Flavor Trends, Strategies and Solutions for Menu Development

Signature Flavor: Shawarma Show This potato-based take on the shawarma boasts better-for-you benefits as well as showstopping creativity

Giving a veg-centric spin to an Eastern Med classic concept, the Potato Shawarma boasts bold flavors from sumac, ras el hanout, cinnamon, turmeric and allspice.
PHOTO CREDIT: Potatoes USA

There’s a fascination with Eastern Mediterranean foods and flavors. It makes sense—it’s a part of the world bursting with bold spices, craveable street foods and rich food culture. In today’s exciting landscape of global mash-ups, the Eastern Med also offers easily translatable and adaptable dishes.

Shawarma, that flavor-rich meat cooked on a spit, has made big moves on American menus.

Chef RJ Harvey, global foodservice marketing manager with Potatoes USA, saw a plant-centric version on the menu at Noma in Copenhagen, Denmark, starring celery root and truffles. “This innovative dish inspired me to create a more accessible version using potatoes,” he says. “Instead of truffles, we opted for traditional Middle Eastern spices.”

Apart from the primed-for-Instagram appeal of a potato shawarma, it taps into another giant movement in this country: plant-forward dining. “We are no longer defining dishes as vegetarian,” says Harvey. “We are simply making delicious food, using our talent as chefs and featuring them in a way that is craveable.”

This recipe sees a tower of marinated Russet potato slices that have been dipped in an aggressively seasoned mashed potato and egg mixture, which works to bind the potatoes into a shawarma-like cone. It’s vertically sandwiched between two generous slices of pineapple and roasted. “As the shawarma roasts, the pineapple drips its juices into the potatoes, adding sweetness and dimension,” says Harvey.


Get the recipe for Roasted Lebanese Potato Shawarma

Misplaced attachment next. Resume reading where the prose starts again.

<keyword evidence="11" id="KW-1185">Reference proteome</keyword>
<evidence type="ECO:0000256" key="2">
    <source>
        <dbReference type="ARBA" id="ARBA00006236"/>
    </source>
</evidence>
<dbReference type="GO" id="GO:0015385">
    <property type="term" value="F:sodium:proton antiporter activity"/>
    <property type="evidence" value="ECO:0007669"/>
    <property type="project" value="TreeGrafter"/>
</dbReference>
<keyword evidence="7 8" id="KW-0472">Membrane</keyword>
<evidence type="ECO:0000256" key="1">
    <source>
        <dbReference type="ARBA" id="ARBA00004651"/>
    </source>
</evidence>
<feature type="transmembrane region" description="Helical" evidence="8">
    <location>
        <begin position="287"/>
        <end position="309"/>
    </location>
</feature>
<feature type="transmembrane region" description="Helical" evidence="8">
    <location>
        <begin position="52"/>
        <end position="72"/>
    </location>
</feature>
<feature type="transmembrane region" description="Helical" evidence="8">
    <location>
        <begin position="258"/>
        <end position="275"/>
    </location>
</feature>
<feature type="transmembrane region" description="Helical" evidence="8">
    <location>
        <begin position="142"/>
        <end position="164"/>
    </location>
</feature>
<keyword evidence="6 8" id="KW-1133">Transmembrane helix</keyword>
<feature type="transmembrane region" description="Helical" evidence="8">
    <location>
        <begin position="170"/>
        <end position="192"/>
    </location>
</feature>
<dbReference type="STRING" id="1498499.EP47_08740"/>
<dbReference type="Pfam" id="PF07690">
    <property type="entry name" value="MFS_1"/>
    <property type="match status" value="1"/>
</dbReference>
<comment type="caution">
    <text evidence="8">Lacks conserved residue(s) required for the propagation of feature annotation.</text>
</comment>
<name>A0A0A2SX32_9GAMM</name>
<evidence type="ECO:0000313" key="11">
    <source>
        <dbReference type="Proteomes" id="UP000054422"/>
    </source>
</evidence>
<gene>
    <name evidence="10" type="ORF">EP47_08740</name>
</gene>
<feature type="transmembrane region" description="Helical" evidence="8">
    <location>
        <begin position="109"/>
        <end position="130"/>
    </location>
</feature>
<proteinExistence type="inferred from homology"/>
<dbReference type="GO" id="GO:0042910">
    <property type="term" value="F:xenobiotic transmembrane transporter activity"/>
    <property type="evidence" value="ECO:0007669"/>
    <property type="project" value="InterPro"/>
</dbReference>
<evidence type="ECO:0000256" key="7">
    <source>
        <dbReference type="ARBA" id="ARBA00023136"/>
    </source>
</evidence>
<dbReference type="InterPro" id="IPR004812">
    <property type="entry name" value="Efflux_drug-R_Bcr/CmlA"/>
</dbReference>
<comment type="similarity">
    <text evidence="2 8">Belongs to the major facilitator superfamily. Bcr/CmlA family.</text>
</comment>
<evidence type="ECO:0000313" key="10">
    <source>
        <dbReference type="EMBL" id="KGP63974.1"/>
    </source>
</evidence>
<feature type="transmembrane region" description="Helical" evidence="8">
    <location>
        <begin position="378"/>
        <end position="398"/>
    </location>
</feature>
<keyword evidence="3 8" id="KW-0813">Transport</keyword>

This showstopper was originally designed for a carving station or a pop-up restaurant, but Harvey points out its versatility: “It can be arranged on a share plate, or used in a slider on mini flatbread, or as a base for grilled lamb with tzatziki and pickled vegetables.”

Part of the growth in plant-based culinary innovations resulting in cutting-edge builds like this is consumers’ desire for cleaner and healthier eating. Thanks to potatoes as the central feature, the nutritional profile of this shawarma build is rich in potassium, complex carbohydrates and fiber.

Combined with the functional benefits of the traditional spices—turmeric, clove, fenugreek and cinnamon—this potato-based take on the shawarma can boast better-for-you benefits—as well as showstopping creativity.

From the November-December issue of Flavor & the Menu magazine. Read this issue online or check if you qualify for a free print subscription.

 

About The Author

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Katie Ayoub is managing editor of Flavor & The Menu. She has been working in foodservice publishing for more than 16 years and on the Flavor team since 2006. She won a 2015 Folio award for her Flavor & The Menu article, Heritage Matters. In 2006, she won “Best Culinary Article” from the Cordon D’Or for an article on offal.